Offering individualised training and health programmes to women is become an ever more popular aspect of the fitness industry. More frequently gyms will have women- and men-only training times, and various supplementary health services such as women's health physio that cater for specific genders. This is not a discriminatory practice, but one that caters for those who feel less comfortable in mixed gender environments, and also for those looking for services that cater specifically for the muscular physiology of women, which differs from men. This simple guide will provide an overview of some of the different practices and how they can benefit women specifically.
Physiotherapy is offered as a way to relieve tension from deep muscular tissue. It is a fantastic supplement to intense training and particularly beneficial to women who are working hard to improve their health to reduce the risk of breast cancer and bladder problems. Whilst physiotherapy itself won't prevent these, it can ensure that women can continue to train effectively by reducing the risk of muscular strain related injuries. Women who are pregnant also often find that they suffer from lower back pain because of the imbalance of weight over their hips. Releasing this tension can improve the body's ability to provide support and stability by creating equal amounts of tension on each side of the body. This is also beneficial for women with small children who frequently find themselves supporting their child on their hip throughout the day.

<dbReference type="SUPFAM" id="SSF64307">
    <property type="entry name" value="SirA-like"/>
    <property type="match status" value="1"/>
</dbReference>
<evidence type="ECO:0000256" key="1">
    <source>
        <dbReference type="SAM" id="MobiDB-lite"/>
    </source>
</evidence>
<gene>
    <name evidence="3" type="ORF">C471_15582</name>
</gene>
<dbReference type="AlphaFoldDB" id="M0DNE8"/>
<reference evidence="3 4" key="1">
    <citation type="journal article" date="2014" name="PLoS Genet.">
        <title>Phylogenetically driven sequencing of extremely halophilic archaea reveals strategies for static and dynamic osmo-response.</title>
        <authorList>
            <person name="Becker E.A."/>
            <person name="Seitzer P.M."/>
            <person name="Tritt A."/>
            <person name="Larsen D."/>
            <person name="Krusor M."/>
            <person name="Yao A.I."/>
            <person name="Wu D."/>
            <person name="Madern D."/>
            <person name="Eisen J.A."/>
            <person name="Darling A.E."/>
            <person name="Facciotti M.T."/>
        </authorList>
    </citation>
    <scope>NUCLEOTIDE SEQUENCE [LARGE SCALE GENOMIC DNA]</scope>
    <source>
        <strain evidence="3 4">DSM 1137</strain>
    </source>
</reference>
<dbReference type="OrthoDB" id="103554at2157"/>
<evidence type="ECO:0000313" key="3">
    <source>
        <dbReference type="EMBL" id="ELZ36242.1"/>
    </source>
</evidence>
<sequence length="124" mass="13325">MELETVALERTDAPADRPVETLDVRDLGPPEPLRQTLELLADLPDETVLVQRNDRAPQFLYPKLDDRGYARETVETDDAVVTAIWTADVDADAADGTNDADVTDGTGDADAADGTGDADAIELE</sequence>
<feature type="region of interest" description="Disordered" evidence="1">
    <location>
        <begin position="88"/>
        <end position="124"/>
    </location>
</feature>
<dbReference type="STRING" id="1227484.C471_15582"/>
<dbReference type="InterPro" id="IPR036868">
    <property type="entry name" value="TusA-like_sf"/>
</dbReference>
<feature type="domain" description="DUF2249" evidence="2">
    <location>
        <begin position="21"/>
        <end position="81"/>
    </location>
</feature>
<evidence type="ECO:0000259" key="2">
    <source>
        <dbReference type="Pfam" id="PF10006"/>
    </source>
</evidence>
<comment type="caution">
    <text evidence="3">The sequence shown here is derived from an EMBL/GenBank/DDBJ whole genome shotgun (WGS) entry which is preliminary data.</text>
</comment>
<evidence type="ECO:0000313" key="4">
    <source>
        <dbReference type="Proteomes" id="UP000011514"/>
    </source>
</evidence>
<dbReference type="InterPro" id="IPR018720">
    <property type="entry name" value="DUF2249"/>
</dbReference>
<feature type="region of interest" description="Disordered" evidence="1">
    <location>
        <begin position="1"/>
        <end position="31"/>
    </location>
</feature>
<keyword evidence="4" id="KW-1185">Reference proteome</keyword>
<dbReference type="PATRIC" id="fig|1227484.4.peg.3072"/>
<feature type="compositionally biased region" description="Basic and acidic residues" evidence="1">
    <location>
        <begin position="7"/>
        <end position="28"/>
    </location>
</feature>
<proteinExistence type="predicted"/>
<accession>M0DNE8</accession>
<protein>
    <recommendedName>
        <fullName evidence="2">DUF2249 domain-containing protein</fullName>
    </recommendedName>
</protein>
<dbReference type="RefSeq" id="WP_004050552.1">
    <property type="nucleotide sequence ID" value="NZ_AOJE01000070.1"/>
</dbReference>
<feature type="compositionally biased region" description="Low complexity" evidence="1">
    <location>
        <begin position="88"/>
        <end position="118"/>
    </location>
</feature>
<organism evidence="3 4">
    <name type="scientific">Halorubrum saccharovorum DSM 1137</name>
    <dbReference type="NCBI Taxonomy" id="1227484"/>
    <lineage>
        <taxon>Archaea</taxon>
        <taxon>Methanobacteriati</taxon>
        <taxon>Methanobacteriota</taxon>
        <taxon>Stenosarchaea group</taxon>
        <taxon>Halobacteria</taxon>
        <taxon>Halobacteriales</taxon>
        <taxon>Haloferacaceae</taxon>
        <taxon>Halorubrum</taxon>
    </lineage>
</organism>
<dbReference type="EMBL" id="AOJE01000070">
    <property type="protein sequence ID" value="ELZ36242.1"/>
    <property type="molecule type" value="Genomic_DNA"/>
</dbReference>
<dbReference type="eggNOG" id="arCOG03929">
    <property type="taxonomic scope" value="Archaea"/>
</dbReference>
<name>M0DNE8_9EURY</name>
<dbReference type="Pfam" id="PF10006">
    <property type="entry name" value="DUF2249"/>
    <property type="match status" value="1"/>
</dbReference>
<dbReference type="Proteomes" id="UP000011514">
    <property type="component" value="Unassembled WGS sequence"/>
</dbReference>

There are many arguments from prominent health professionals that state that reducing stress is one of the best ways to improve overall health, from minimising the storage of visceral body fat from an overflow of the hormone cortisol, to boosting the immune system. Swedish massage is far more gentle and relaxing than a Thai massage or physiotherapy and is perfect for both men and women, but again especially women in the various stages of pregnancy. By increasing the amount of endorphins flooding the body, the immune system is boosted which can minimise the risk of pregnancy complications.
How Much is Enough
There is no set prescription for physiotherapy or massage, however most professionals will be able to recommend frequent sessions as well as supporting exercises and activities to improve the effectiveness of the physio or massage. This could be anything from simple strengthening exercises that can be done at home, such as single leg squats whilst brushing teeth, to frequent yoga sessions.